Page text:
There may be others if you look for them.
You can manage the command line (CLI) for installing, uninstalling and updating apps published in Git through a bucket (like a repository).
It doesn't seem to be dealing with packages that can corrupt the registry, system configuration or environment. They are officially called portable apps by the Scoop team.
On the other hand, they do allow standalone applications such as EXE and Powershell scripts to be handled as packages without compression.
However, you can install other things besides portable apps, such as Skype, if you add a repository called scoop-extras to Scoop's search.
In Scoop, we call the part of the package management system "buckets". Scoop only installs the official buckets, called "main", immediately after installation.
The following buckets are also officially introduced.
Here is only a selection of what I personally liked.
|main||Generic CLI App|
|extras||An application that doesn't fit in with the main|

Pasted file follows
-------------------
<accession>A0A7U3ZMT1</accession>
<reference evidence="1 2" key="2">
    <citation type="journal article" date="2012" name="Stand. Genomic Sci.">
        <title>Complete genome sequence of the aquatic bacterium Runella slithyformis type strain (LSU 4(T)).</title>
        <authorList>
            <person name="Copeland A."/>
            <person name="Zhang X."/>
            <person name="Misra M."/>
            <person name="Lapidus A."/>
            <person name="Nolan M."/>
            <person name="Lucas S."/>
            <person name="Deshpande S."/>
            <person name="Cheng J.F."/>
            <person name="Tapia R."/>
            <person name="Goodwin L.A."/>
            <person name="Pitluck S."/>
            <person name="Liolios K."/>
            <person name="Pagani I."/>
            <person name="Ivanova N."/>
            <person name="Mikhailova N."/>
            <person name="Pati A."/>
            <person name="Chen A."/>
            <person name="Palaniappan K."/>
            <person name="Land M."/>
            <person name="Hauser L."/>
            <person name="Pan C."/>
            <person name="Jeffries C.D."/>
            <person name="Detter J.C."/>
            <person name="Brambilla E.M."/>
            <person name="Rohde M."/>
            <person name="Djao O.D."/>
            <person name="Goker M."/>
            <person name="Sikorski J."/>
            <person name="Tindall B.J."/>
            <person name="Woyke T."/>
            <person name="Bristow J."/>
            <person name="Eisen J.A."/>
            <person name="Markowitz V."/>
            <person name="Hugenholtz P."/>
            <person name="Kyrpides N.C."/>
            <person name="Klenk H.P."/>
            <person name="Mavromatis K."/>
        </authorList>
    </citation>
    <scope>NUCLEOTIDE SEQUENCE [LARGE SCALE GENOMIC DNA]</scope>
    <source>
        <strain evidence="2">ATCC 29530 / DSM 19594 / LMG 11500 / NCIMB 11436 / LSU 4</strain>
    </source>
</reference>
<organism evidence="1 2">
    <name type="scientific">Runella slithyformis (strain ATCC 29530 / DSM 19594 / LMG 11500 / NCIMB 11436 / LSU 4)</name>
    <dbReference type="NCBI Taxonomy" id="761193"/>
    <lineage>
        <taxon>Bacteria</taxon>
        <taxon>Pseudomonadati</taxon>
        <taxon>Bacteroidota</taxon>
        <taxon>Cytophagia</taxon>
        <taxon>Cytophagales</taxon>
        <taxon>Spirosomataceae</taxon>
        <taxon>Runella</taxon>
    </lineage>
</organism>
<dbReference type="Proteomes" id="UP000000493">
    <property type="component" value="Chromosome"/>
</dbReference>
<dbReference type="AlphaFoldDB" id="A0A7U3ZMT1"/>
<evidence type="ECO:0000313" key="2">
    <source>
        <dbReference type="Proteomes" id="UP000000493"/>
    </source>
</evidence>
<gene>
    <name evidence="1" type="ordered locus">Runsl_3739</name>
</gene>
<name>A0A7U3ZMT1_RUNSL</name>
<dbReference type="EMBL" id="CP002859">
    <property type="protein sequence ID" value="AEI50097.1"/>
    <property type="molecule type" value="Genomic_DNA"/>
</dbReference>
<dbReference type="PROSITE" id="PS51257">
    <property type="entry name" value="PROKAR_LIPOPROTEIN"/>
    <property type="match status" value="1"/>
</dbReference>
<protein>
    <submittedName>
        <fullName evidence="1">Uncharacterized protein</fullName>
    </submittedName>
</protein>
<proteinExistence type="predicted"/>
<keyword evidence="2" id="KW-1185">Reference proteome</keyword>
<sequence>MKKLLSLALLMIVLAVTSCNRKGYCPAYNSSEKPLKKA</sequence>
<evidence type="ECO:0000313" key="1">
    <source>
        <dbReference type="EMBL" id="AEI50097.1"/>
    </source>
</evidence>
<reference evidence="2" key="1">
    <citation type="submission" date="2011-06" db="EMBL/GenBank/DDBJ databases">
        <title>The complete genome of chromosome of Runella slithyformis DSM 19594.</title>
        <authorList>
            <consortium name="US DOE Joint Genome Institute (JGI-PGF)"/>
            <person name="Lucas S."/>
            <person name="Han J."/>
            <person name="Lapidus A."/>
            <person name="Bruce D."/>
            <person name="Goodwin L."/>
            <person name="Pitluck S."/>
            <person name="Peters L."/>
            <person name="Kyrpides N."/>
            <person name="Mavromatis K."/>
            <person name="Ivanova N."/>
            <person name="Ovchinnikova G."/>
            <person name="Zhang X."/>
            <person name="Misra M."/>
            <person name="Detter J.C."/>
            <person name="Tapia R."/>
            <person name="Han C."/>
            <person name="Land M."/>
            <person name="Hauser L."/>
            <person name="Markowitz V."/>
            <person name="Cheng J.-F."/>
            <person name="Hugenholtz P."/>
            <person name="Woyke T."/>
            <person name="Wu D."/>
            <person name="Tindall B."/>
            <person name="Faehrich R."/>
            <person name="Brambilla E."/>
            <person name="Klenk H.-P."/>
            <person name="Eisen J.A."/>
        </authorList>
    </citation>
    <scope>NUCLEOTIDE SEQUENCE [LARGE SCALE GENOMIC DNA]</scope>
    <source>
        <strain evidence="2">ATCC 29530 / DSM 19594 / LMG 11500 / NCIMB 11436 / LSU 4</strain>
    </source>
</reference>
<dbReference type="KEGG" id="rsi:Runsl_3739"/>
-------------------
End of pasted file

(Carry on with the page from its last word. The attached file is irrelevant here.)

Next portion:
|games||OSS freegame, game tools|
|php||Various PHP versions and so on.|
You can use winget (Windows Package Manager) to install and update OSS applications and others published on GitHub locally from the command line.
*You can find out the version and build number of your Windows PC in a separate article here.
Windows Package Manager Preview Participation Page says it has not been officially released and is still subject to change. It will be included in the preview version of the AppInstaller app, he said.
I'll update the information when it's officially released in the future.
If you have a choice of software with similar features, you can use I think you should think about the future when you hire.
Although you may have worked hard to create a script that builds automatically, it's not It's entirely possible that there will be a decline in the community or the technology you're using and you'll have to move to another management software.
So the ease of porting to other management software might be a good thing to keep in mind when you're introducing it.